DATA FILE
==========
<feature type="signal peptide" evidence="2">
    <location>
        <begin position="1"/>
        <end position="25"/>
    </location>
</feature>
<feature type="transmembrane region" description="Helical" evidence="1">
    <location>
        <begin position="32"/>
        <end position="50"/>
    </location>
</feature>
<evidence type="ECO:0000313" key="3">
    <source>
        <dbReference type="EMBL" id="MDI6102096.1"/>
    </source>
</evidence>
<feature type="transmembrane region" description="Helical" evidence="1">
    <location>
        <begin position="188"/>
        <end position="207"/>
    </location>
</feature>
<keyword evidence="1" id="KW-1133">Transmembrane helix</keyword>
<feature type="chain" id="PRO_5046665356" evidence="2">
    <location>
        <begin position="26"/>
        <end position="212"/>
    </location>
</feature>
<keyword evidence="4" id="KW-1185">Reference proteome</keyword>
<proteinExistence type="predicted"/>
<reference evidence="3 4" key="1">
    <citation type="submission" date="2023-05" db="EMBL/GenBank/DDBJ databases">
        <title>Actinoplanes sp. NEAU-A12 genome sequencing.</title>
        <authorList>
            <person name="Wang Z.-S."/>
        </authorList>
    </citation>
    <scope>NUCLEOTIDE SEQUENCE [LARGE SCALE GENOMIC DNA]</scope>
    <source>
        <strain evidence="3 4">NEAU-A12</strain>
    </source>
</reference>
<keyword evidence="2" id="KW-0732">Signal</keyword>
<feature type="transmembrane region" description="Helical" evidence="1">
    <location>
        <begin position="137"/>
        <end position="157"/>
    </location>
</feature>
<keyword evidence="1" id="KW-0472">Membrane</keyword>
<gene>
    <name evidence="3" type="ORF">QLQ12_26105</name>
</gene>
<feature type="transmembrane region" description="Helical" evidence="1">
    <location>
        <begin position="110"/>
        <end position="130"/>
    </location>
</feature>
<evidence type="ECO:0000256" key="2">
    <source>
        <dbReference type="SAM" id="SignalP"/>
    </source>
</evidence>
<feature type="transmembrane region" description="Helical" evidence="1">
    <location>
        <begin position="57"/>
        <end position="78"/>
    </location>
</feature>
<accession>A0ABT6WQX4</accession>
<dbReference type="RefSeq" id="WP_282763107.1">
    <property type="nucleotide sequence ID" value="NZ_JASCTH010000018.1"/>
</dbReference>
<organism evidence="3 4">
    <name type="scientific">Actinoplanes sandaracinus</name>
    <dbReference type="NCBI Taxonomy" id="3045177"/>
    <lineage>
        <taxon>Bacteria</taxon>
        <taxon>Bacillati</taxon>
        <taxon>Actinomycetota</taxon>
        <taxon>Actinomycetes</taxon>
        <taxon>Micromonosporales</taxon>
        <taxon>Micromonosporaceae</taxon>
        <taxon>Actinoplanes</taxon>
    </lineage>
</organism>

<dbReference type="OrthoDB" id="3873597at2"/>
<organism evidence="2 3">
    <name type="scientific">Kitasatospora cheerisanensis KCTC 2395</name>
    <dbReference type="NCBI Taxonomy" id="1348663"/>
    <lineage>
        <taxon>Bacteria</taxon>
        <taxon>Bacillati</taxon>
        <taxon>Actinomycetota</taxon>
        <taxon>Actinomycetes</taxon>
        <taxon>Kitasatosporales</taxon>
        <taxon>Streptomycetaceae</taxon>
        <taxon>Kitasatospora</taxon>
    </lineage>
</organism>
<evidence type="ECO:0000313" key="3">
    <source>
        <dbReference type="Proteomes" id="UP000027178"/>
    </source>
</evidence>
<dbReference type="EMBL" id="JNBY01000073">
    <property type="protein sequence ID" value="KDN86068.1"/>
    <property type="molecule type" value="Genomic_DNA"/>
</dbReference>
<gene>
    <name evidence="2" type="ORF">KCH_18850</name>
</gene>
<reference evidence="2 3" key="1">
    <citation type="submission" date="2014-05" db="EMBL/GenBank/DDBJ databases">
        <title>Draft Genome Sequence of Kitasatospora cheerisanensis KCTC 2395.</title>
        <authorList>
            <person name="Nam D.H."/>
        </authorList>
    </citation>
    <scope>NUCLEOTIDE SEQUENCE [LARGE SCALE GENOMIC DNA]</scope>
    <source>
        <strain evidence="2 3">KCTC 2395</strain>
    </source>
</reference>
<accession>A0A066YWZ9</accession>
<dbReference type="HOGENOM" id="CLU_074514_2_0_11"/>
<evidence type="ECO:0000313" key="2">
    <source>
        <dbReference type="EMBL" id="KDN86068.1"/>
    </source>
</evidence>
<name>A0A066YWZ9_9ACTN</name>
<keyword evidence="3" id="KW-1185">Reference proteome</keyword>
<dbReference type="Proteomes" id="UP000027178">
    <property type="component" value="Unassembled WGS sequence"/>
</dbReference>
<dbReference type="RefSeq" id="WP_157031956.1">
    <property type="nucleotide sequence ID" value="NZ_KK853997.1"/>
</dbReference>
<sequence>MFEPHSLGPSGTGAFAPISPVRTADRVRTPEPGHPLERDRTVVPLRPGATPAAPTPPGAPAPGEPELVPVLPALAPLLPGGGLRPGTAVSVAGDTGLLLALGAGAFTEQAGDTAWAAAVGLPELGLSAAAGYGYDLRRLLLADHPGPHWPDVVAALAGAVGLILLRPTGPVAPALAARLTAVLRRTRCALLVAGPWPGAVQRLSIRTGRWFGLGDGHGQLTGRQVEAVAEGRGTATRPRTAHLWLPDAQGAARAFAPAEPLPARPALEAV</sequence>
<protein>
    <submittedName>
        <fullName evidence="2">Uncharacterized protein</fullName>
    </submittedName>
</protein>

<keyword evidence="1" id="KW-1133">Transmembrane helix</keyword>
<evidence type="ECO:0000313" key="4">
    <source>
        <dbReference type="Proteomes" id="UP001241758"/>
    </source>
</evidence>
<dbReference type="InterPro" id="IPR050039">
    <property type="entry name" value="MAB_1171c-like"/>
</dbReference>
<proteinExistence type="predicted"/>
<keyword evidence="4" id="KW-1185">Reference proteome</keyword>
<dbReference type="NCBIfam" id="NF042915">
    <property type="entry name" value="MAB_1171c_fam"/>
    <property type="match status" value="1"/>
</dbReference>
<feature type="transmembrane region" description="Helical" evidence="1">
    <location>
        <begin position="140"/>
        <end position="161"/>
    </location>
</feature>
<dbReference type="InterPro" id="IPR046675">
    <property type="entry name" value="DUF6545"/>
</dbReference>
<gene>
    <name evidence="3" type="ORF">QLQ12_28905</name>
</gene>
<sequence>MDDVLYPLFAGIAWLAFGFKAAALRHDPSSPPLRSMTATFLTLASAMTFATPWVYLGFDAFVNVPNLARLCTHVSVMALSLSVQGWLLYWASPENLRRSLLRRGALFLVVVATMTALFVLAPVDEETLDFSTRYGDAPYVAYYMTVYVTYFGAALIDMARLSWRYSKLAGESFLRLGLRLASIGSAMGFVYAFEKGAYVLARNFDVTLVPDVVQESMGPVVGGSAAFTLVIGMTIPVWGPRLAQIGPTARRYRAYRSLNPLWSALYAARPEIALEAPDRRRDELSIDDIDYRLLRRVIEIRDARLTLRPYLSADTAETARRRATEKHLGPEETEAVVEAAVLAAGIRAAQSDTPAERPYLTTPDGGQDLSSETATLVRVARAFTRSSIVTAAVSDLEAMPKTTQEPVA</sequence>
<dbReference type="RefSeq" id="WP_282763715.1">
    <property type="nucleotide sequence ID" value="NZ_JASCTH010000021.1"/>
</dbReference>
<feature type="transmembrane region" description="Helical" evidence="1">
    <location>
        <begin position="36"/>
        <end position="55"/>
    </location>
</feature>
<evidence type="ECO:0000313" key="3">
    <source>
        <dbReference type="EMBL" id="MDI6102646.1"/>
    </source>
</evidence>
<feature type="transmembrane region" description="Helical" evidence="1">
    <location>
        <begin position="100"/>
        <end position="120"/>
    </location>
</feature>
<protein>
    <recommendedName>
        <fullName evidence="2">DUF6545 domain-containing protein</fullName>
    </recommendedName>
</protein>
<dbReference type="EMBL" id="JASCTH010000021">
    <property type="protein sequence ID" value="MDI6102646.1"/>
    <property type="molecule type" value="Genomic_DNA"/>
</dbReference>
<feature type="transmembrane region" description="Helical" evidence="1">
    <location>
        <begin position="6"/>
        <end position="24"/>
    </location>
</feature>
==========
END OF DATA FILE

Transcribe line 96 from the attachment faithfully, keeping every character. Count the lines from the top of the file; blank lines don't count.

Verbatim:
        <taxon>Bacillati</taxon>